Posted by: Vermont Energy Partnership Staff    Posted date:  December 9, 2016

WANTED – Vermonters who care about clean, safe, affordable, reliable energy policy to serve on state boards and commissions.

There is no such actual classified advertisement, but there COULD be, because right now the State of Vermont is looking hard for interested Vermonters to serve on the state’s many boards and commissions that deal directly or indirectly with energy siting, transmission, and conservation. Some are paid; most are volunteer (except for the free food and travel stipend). Some are advisory, others are quasi-judicial. Some are very high-profile and intensive – for example, a new Chair of the Vermont Public Service Board will be appointed in March, 2017. Others are quarterly gatherings with very little “heavy lifting.”

Energy is ubiquitous – it is everywhere and it affects everything. There are dozens of boards and commissions addressing issues such as energy, natural resources, planning, development, workforce training, conservation, and higher education. As a VTEP member, you have already demonstrated an interest in state energy policy. If you are interested in taking it to the next level and serving your fellow Vermonters on a board or commission, or even as a state employee, go to the Transition Team website established by Governor-elect Phil Scott.

On this site, you will find a long list of state boards and commissions. Click on one, and you will learn what it does, how often it meets, the length of terms and availability of seats – everything you need to know. Governor-elect Scott has stated plainly that he is looking for new blood and good ideas, and he doesn’t care what party you vote for or who you know or whether you have served in state government before. So if you have a passion for energy policy – or almost anything else affected by state government – chances are there is a board or commission of interest for you.

Happy hunting!

Since Election Day, future of Vermont wind power less certain

Posted by: Vermont Energy Partnership Staff    Posted date:  December 2, 2016

Election Day, November 8, 2016, was bleak for the future of ridgeline wind power in Vermont. The outcome of local, state and national voting signaled a vote of no confidence in the growth of utility-scale wind power in the Green Mountain State.

Local voting
Iberdrola, developers of the 24 turbine Styles Brook project, promised host towns Grafton and Windham there would be no development without voter approval by referendum. On November 8, Grafton voted 235-158 and Windham 180-101 against construction, and Iberdrola has said it will honor its commitment.

Local Vetoes a Harbinger
The Windham-Grafton vote was the latest in a line of anti-wind development referenda. Unimpressed by the 2016 Vermont Legislature’s conditional gift of a little more say in the energy siting process, municipalities are now bypassing Montpelier. If this trend of “permission by referendum” continues, towns will have carved out a local veto power for themselves over ridgeline wind development. A new precedent is being set. This is Vermont, after all. One way or another, local people will jealously protect their control of the landscape.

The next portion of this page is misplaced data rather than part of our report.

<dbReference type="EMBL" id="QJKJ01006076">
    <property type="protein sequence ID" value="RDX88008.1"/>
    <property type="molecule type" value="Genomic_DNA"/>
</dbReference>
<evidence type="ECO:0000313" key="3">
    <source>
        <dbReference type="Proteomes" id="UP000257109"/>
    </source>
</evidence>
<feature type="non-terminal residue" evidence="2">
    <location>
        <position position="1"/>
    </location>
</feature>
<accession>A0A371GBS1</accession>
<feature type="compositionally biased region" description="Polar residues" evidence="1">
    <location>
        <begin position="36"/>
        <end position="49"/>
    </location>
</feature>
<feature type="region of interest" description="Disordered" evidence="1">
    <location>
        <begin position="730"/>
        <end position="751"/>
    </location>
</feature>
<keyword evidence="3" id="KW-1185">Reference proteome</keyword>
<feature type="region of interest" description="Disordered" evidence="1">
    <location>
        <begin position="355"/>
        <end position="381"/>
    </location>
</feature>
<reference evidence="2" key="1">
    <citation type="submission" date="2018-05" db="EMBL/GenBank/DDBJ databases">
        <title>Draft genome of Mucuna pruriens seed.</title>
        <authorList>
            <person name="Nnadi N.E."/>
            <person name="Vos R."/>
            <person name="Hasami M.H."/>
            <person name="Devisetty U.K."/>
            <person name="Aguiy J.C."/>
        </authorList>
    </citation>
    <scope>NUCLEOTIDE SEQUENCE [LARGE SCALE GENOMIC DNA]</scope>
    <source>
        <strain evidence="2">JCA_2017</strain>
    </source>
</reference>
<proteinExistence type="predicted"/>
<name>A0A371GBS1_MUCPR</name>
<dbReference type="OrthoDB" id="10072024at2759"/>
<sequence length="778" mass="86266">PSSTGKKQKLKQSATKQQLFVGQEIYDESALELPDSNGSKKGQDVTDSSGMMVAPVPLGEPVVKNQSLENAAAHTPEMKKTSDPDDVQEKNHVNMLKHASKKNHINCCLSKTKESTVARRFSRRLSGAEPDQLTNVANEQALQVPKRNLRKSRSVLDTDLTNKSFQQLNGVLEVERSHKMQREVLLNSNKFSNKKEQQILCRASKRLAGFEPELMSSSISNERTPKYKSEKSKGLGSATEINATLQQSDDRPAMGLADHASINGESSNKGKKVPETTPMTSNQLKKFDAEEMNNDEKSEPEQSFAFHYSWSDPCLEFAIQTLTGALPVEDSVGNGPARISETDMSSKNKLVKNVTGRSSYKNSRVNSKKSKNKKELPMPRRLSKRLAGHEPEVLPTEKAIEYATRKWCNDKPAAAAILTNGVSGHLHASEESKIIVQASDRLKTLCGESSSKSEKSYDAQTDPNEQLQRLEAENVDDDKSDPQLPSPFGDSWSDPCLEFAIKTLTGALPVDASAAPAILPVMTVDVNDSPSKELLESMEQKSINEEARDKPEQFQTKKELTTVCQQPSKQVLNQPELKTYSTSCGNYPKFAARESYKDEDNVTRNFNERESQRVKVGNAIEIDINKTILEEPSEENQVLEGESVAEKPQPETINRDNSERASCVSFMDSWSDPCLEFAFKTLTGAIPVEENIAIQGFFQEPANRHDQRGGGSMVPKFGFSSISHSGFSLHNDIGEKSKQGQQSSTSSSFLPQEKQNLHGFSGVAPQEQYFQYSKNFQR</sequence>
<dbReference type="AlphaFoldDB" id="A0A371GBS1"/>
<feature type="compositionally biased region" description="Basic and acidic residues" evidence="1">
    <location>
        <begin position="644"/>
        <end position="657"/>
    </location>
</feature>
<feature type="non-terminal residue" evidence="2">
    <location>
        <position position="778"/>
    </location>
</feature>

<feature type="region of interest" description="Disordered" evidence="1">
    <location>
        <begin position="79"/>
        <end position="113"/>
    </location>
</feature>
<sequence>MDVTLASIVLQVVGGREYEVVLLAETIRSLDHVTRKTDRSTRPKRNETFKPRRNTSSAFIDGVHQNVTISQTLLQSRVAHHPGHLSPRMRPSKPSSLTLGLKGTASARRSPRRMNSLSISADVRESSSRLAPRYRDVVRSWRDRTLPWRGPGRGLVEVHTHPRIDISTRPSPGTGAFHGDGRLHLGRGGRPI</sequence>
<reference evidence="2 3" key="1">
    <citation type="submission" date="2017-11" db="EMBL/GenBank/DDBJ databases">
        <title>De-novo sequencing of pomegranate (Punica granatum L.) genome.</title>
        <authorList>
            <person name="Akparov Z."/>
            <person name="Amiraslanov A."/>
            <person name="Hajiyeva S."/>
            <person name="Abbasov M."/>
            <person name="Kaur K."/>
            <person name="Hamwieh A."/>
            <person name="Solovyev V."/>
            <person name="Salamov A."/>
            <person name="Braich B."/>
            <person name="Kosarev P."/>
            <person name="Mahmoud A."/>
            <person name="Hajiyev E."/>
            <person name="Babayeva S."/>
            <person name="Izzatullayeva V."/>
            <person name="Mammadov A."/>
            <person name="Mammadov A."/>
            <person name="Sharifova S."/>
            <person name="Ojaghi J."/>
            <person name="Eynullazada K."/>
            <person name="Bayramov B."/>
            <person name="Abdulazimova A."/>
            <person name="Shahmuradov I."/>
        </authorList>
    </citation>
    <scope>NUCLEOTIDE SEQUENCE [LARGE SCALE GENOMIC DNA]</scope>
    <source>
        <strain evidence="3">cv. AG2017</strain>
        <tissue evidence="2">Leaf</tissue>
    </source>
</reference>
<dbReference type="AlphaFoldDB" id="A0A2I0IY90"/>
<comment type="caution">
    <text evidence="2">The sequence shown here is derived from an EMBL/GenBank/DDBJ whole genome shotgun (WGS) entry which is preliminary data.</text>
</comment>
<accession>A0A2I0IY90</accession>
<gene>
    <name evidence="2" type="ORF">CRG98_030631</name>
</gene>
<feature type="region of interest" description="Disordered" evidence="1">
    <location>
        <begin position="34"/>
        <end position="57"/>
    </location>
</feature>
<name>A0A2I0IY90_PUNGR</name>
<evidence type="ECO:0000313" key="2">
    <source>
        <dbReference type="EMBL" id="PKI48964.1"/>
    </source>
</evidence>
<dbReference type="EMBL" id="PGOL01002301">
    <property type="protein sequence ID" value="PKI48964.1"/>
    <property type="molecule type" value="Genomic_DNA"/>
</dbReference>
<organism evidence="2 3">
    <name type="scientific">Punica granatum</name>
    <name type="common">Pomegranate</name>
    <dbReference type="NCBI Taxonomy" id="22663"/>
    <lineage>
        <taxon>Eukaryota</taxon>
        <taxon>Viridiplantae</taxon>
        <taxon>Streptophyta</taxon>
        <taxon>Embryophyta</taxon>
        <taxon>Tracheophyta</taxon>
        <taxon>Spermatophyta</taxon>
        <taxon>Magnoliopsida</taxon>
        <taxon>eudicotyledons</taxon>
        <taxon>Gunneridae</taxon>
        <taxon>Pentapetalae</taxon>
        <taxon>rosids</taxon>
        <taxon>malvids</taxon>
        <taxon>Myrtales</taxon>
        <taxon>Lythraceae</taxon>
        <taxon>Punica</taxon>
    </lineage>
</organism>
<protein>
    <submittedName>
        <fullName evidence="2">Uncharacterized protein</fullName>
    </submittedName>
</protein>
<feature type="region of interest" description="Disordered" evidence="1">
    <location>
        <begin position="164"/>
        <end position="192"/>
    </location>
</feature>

State Results
During the governor’s race, candidate Phil Scott promised a moratorium on ridgeline wind development if elected governor. His opponent, Democrat Sue Minter, did not. Voters chose Scott by a nine-point margin. Minter even lost hometown Waterbury, where just 34 percent of residents (Waterbury Town Plan, page 65) support local utility-scale wind power. Of course, many others issues stirred voters, but the unpopularity of instate ridgeline wind power cannot be denied.

Statewide Policy
Gov. Scott is expected to keep his promise of a moratorium. He will almost certainly appoint a like-minded commissioner to lead the Department of Public Service, the state’s energy regulator. Most importantly, the term of Vermont Public Service Board Chairman James Volz expires in March 2017. Under his watch, ridgeline wind projects in Lowell, Georgia and Sheffield were approved and constructed. Governor-elect Scott’s choice to chair the PSB is anyone’s guess, but the logical choice would be a fellow ridgeline wind skeptic.

National Outlook
President-elect Donald Trump has said wind power kills too many eagles and is an inefficient energy source, according to many media outlets. Trump also publicly called global warming a hoax and said he would restore the U.S. coal industry. In December 2015, he lost a lengthy battle to stop a wind turbine project offshore from his Scotland gold course.

Long-Term Outlook
The wind industry can be thankful that Congress extended the 2.3 cent/kilowatt-hour Production Tax Credit in 2015, even though it drops 20% every year and expires in 2019. In an impromptu interview with VTEP in Montpelier on November 22, U.S. Congressman Peter Welch said the Republicans who now control both houses of Congress “hate renewables” and that Trump supports fossil fuels. Wind power backers should not expect any new help from Congress or the new administration, he said.